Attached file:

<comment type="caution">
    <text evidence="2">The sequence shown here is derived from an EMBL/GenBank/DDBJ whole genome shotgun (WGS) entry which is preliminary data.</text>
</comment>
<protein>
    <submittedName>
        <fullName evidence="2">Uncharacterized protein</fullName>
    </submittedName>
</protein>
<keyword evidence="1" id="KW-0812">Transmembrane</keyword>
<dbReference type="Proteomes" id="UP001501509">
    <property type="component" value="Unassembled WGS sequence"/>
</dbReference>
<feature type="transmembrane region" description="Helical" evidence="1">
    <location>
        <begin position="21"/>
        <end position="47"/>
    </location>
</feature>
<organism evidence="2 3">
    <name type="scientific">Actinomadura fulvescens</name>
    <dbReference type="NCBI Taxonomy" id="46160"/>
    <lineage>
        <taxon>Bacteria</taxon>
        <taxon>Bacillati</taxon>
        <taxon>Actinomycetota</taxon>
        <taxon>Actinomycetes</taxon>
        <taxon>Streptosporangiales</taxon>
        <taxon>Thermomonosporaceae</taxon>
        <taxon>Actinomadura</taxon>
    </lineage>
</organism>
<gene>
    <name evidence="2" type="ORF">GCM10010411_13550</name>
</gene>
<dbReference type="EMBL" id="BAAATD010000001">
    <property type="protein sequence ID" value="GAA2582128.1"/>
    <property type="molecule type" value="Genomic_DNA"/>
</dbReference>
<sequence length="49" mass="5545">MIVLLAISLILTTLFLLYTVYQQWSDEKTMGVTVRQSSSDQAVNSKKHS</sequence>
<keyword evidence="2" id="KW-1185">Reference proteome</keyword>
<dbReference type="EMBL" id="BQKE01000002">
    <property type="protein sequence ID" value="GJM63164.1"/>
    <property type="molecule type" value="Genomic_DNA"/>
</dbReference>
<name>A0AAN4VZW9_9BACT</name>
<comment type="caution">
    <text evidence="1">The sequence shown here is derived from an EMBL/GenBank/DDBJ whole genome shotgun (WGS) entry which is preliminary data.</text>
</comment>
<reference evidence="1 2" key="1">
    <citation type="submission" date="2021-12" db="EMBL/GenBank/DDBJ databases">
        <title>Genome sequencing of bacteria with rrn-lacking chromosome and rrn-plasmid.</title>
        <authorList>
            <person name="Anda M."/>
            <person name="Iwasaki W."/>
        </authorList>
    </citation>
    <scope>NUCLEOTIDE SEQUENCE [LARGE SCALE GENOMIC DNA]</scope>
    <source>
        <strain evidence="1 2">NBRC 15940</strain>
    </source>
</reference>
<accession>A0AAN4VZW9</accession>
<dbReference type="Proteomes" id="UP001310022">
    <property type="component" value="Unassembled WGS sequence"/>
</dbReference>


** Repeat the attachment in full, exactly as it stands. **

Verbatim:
<comment type="caution">
    <text evidence="2">The sequence shown here is derived from an EMBL/GenBank/DDBJ whole genome shotgun (WGS) entry which is preliminary data.</text>
</comment>
<protein>
    <submittedName>
        <fullName evidence="2">Uncharacterized protein</fullName>
    </submittedName>
</protein>
<keyword evidence="1" id="KW-0812">Transmembrane</keyword>
<dbReference type="Proteomes" id="UP001501509">
    <property type="component" value="Unassembled WGS sequence"/>
</dbReference>
<feature type="transmembrane region" description="Helical" evidence="1">
    <location>
        <begin position="21"/>
        <end position="47"/>
    </location>
</feature>
<organism evidence="2 3">
    <name type="scientific">Actinomadura fulvescens</name>
    <dbReference type="NCBI Taxonomy" id="46160"/>
    <lineage>
        <taxon>Bacteria</taxon>
        <taxon>Bacillati</taxon>
        <taxon>Actinomycetota</taxon>
        <taxon>Actinomycetes</taxon>
        <taxon>Streptosporangiales</taxon>
        <taxon>Thermomonosporaceae</taxon>
        <taxon>Actinomadura</taxon>
    </lineage>
</organism>
<gene>
    <name evidence="2" type="ORF">GCM10010411_13550</name>
</gene>
<dbReference type="EMBL" id="BAAATD010000001">
    <property type="protein sequence ID" value="GAA2582128.1"/>
    <property type="molecule type" value="Genomic_DNA"/>
</dbReference>
<sequence length="49" mass="5545">MIVLLAISLILTTLFLLYTVYQQWSDEKTMGVTVRQSSSDQAVNSKKHS</sequence>
<keyword evidence="2" id="KW-1185">Reference proteome</keyword>
<dbReference type="EMBL" id="BQKE01000002">
    <property type="protein sequence ID" value="GJM63164.1"/>
    <property type="molecule type" value="Genomic_DNA"/>
</dbReference>
<name>A0AAN4VZW9_9BACT</name>
<comment type="caution">
    <text evidence="1">The sequence shown here is derived from an EMBL/GenBank/DDBJ whole genome shotgun (WGS) entry which is preliminary data.</text>
</comment>
<reference evidence="1 2" key="1">
    <citation type="submission" date="2021-12" db="EMBL/GenBank/DDBJ databases">
        <title>Genome sequencing of bacteria with rrn-lacking chromosome and rrn-plasmid.</title>
        <authorList>
            <person name="Anda M."/>
            <person name="Iwasaki W."/>
        </authorList>
    </citation>
    <scope>NUCLEOTIDE SEQUENCE [LARGE SCALE GENOMIC DNA]</scope>
    <source>
        <strain evidence="1 2">NBRC 15940</strain>
    </source>
</reference>
<accession>A0AAN4VZW9</accession>
<dbReference type="Proteomes" id="UP001310022">
    <property type="component" value="Unassembled WGS sequence"/>
</dbReference>